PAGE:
As part of the great gun debate madness going on, I thought it would be interesting to examine some facts about the Founding Fathers of the USA to shed light on the endless debate about the Constitution and Bill of rights, in order to better discern "what they REALLY must have meant when they wrote the consitutution and Bill of rights." The information is too much for one post so I am making multiple posts, each with a short description about the men who wrote or contributed to the Constitution and/or the Bill of rights.
please feel free to add your favorite quotes from the Founders in the comments.
John Adams (1735-1826)Highest Political Office: President (1797-1801)
Other Accomplishments: First vice-president. Helped draft the Declaration of Independence and negotiate the peace agreement with Great Britain to end the Revolutionary War. Served as Minister to Great Britain.
Nicknamed “Atlas of American Independence,” John Adams was a short (5'7"), plump man with an ego as big as his waistline. He felt it was beneath him to shake hands with anyone; he bowed instead. Adams was not alone in this practice, however. George Washington also preferred to bow rather than shake hands.
Born and raised in what is now Quincy, Massachusetts, Adams was a lawyer by trade. He was the longest living American president. He died at the age of 90, in Quincy. Adams was the first president to occupy the White House. The nation moved its capital from Philadelphia to Washington, D.C., during his administration.
His Politics: Adams was a Federalist, and, as such, he held a more elitist view of government than his Republican rivals.
The first truly defense-minded president, Adams built the U.S. Navy to the point where it could compete with that of any nation.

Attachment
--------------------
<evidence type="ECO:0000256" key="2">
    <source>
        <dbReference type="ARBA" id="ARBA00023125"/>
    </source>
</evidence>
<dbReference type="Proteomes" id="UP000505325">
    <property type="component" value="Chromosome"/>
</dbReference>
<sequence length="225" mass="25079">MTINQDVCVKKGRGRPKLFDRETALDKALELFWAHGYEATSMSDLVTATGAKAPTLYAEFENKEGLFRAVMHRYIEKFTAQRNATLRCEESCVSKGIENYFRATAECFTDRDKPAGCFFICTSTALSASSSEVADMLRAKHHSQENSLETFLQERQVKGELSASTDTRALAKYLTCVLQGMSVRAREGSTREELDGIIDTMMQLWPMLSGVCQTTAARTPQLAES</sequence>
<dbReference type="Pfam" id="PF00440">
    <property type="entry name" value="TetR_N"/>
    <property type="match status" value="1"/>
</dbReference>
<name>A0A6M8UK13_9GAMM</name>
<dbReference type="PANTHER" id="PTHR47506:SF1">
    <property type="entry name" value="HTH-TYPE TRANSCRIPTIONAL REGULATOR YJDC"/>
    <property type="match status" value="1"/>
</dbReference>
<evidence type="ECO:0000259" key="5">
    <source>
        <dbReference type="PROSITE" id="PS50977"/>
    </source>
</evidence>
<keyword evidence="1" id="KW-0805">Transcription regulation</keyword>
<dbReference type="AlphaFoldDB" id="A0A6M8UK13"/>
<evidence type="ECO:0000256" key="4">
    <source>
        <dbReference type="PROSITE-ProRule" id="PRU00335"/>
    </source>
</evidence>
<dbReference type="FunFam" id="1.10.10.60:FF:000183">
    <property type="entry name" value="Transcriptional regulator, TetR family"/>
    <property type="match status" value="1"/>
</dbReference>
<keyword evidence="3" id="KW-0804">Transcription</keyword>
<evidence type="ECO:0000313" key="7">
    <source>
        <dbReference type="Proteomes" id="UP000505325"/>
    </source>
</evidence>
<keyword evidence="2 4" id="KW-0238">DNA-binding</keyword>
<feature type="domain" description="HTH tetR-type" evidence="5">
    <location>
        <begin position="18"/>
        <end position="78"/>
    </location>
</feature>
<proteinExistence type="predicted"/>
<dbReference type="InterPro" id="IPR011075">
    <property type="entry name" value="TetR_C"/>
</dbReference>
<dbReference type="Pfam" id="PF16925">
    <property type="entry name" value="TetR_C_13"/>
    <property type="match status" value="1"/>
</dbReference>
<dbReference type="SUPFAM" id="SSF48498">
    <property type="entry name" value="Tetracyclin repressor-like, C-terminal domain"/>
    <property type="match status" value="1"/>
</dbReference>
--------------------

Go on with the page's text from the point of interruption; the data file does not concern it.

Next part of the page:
Probably his most enduring political legacy was that he appointed John Marshall as Supreme Court Chief Justice. His most ignominious political legacy was his signing of the “Alien and Sedition Acts,” which made it a crime to criticize the government (violators could be imprisoned).
Adams was most proud of the fact that he avoided war with France at the turn of the century, in the face of strong public opinion in favor of war. This, along with his perceived overspending on defense, led to his defeat in his re-election campaign.
Closest Crony Among the Founding Fathers: Thomas Jefferson was, by turns, both his closest crony and most loathed political enemy. They ended their lives as friends, dying on the same day, 50 years after the signing of the Declaration of Independence (see fascinating facts about Thomas Jefferson).
What He Said: “Let the human mind loose. It must be loosed. It will be loose. Superstition and despotism cannot confine it.”
Benjamin Franklin (1706-1790)Highest Political Office: Minister to France
Other Accomplishments: Franklin was one of the three Americans to sign the peace treaty with England that ended the Revolutionary War. He also helped write the Declaration of Independence, and was the oldest delegate at the Constitutional Convention.
Of the Founding Fathers, Franklin was easily the most unusual character. He made enough money from his publishing business—primarily on receipts from Poor Richard’s Almanac—to retire at age 42. He then devoted his life to writing, science, and politics.
Among his many inventions, Franklin created bifocal glasses. He did so because he didn’t like to carry two pairs of glasses with him.
Franklin had one illegitimate son, William, who became the Governor of New Jersey. William supported the British in the Revolution. That move resulted in the permanent estrangement of father and son.
His Politics: Franklin’s political activism had peaked long before the American party system fully evolved, but he was philosophically closer to the tenets of the Democratic-Republican party.
He was suspicious of strong central governments and governors, be they kings or presidents. Indeed, Franklin advocated a three-person presidential committee rather than having a single president. Of the proposal to have a one-man president, he said, “The government is likely to be well-administered for a course of years, and can only end in despotism.” Nonetheless, in Franklin’s will, he bequeathed his walking stick to president Washington.